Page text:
5 Different Types of Thermal Sensors

Types of thermal sensor

Most Common Types of Temperature Sensor

Thermal sensors are the unsung heroes in our everyday lives. These tiny devices are embedded in a vast array of appliances, processes and equipment, silently monitoring heat and ensuring everything functions smoothly and safely.

From the smartphones in our pockets to the massive industrial freezers keeping food fresh, temperature sensors play a critical role.

This guide explores the different types of thermal sensors, their benefits and their uses.

What is a Thermal Sensor?

A thermal sensor is a device that converts heat (thermal energy) into an electrical signal. This electrical signal can then be measured and used to determine the temperature of an object, substance, or surrounding environment.

Thermal sensors play a crucial role in process control by providing real-time temperature data, allowing for precise monitoring and adjustments within various industrial applications.

Process Parameters is a leading supplier of a wide range of thermal sensors in the UK, offering expert advice and solutions to meet your specific application needs.

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Benefits of Using Thermal Sensors:

  • Improved process control
  • Thermal sensors enable precise temperature monitoring, allowing for adjustments to maintain optimal conditions throughout a process. This leads to increased product quality and consistency.
  • Enhanced efficiency
  • By optimising temperature control, industrial sensors can help reduce energy consumption and waste generation, leading to more efficient operations.
  • Safety and equipment protection
  • Early detection of overheating can prevent equipment damage, accidents, and costly downtime.
  • Non-contact measurement
  • Certain types of thermal sensors offer non-contact temperature measurement, ideal for delicate or hazardous materials.
  • Data logging and analysis
  • Modern thermal sensors can be integrated with data logging systems, allowing for trend analysis and continuous process improvement.

The advantages and disadvantages of temperature monitoring devices will vary depending on the intended usage, so it’s always worth spending time finding the right sensor for the job.

Industrial Temperature Measurement Devices

The 5 Types of Thermal Sensors

Here’s a breakdown of the five most common industrial sensors used in process applications:

1. Thermocouple

This sensor utilises the Seebeck effect, where a voltage is generated at the junction of two dissimilar metals when subjected to a temperature difference.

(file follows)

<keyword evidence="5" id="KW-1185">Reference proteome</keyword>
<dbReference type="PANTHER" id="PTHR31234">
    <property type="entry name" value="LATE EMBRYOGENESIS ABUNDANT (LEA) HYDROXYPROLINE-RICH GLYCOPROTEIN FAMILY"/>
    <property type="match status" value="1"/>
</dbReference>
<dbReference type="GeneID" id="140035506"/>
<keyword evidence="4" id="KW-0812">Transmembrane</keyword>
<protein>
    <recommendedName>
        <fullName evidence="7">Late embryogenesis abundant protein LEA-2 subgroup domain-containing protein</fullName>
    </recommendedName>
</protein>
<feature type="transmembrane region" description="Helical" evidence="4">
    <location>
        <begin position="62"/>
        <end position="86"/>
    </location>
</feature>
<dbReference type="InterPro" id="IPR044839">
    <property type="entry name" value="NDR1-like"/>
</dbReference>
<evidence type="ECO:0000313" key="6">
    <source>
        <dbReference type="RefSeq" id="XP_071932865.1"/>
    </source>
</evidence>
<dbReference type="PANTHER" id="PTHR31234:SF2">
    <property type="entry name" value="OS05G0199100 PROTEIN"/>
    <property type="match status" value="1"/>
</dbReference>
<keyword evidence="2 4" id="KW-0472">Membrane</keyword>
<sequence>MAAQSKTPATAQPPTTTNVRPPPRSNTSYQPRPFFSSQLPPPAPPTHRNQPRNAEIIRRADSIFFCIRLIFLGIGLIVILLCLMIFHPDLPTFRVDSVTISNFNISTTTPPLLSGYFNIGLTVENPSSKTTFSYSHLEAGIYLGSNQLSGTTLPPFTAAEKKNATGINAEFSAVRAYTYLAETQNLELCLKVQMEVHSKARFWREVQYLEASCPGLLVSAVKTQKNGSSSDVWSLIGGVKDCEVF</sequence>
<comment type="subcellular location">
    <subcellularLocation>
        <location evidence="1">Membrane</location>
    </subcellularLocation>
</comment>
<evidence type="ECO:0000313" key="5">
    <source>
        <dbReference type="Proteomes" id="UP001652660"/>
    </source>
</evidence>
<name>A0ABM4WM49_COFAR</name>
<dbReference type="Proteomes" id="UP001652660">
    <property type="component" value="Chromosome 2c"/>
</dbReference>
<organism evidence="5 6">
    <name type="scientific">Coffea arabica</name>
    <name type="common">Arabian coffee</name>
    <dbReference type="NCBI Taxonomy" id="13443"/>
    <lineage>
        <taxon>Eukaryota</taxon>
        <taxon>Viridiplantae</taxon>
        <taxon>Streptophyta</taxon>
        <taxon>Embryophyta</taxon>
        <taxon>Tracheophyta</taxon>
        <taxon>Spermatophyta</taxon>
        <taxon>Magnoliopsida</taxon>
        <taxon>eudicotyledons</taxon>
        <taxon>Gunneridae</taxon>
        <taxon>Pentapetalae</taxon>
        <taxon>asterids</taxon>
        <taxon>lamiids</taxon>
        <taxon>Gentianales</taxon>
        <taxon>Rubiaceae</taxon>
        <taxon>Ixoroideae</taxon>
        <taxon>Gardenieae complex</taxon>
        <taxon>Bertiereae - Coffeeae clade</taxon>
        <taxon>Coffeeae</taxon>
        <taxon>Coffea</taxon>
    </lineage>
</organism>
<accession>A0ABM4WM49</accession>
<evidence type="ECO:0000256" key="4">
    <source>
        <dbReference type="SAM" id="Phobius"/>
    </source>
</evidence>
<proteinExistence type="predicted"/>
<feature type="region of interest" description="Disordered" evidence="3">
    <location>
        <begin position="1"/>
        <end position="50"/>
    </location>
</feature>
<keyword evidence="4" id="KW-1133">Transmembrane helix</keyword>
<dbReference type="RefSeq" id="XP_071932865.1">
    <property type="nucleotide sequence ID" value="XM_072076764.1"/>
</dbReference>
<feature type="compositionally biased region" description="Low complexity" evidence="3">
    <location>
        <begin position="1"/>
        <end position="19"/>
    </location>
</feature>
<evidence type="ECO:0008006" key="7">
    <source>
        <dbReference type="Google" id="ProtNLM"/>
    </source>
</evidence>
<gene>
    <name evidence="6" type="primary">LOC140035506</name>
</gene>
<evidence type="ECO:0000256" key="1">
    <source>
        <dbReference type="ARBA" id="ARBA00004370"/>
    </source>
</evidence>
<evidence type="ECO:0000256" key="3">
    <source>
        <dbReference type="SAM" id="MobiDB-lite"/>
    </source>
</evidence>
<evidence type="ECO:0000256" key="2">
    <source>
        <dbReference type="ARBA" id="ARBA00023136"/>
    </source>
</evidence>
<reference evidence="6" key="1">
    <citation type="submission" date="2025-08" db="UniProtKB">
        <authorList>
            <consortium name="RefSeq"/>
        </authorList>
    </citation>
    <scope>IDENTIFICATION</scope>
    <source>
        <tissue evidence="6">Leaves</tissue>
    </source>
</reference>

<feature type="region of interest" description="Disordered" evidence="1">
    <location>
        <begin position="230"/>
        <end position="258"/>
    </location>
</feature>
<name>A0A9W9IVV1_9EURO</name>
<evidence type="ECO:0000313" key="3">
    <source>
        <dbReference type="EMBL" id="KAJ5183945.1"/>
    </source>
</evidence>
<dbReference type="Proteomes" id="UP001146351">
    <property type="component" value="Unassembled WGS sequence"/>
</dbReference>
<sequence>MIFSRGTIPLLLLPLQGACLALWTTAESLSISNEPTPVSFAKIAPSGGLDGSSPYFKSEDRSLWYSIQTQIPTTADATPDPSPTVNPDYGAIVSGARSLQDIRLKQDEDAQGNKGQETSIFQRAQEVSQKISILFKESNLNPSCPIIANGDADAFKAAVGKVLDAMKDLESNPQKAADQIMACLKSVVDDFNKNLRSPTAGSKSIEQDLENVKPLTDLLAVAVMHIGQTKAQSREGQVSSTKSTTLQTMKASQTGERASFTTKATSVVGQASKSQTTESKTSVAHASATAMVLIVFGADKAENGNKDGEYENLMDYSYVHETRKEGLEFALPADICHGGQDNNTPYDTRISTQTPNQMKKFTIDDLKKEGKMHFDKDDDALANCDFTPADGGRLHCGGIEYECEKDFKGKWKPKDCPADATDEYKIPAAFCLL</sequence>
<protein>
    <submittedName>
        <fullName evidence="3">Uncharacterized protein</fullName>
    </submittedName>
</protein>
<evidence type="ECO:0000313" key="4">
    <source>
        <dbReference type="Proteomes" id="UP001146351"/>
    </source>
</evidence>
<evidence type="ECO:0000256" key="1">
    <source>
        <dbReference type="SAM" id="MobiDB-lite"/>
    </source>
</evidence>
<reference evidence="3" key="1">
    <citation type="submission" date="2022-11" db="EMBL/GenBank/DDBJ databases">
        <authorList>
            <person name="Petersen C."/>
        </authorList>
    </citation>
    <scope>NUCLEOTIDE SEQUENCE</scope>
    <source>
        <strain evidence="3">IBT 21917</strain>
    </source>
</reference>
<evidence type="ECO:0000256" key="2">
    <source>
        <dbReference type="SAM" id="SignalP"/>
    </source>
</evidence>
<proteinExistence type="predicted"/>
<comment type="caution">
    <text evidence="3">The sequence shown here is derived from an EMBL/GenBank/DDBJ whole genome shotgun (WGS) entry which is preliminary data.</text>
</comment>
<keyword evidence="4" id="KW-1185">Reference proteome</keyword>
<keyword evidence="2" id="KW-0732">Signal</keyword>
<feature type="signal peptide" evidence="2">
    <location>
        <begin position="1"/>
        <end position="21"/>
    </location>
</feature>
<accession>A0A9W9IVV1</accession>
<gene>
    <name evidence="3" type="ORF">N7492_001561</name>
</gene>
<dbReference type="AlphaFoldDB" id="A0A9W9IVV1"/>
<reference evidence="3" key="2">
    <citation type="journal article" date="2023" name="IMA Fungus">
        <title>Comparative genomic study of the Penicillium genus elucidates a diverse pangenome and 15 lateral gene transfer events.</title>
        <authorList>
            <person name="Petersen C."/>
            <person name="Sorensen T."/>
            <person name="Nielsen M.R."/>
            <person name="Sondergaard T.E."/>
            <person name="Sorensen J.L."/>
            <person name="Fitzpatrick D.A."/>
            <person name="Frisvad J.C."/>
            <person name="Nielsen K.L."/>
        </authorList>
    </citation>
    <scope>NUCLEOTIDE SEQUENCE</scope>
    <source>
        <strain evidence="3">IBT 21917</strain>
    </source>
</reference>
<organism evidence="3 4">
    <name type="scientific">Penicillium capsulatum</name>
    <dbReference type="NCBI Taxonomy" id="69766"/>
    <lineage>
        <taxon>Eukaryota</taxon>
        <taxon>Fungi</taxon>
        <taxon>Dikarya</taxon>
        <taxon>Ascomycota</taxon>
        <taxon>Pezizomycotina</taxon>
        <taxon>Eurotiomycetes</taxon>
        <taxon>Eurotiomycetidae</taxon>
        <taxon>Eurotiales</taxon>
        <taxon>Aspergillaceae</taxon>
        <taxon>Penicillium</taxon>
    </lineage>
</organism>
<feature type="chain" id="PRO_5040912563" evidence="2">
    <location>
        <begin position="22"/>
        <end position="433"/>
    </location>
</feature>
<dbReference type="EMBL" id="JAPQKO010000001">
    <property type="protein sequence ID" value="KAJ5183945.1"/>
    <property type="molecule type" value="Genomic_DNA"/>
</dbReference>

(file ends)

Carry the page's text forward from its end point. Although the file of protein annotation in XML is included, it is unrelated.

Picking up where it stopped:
Thermocouple sensors offer a wide operating range and fast response times, making them ideal for diverse applications. However, they require careful handling and can be susceptible to electrical interference.

2. Thermistor

This sensor relies on a thermally sensitive resistor that changes its resistance value in response to temperature fluctuations.

Thermistors come in two types: NTC (Negative Temperature Coefficient), whose resistance decreases with increasing temperature, and PTC (Positive Temperature Coefficient), where resistance increases with temperature.

They are known for their fast response but have a limited temperature range and non-linear response.

3. RTD (Resistance Temperature Detector)

Often referred to as a Platinum Resistance Thermometer (PRT) or Pt100 (due to its common use of platinum), this sensor measures temperature by detecting changes in the electrical resistance of a platinum wire.

RTDs boast excellent accuracy and stability over a wider temperature range than thermistors. However, they have a slower response time and a generally higher cost.

4. Temperature Probe

It’s important to clarify that a temperature probe isn’t a specific sensor type. Instead, it’s a housing that encases one of the three contact sensors mentioned above (thermocouple, thermistor, or RTD). Probes protect the sensor element and allow for easier placement in various environments.

5. Infrared Sensor

Unlike the previous sensors, this one measures temperature without physical contact. It detects thermal radiation emitted by an object, which increases with temperature. This radiation is converted into heat by a thermopile, a series of tiny thermocouple sensors, and then into a measurable voltage.

Infrared sensors offer a wide temperature range and are suitable for non-contact measurements, but their accuracy can be affected by surface emissivity and require a clear line of sight to the target.

For a comprehensive understanding of how to use a particular sensor and its accuracy considerations, it’s recommended to consult the user manual provided by the manufacturer.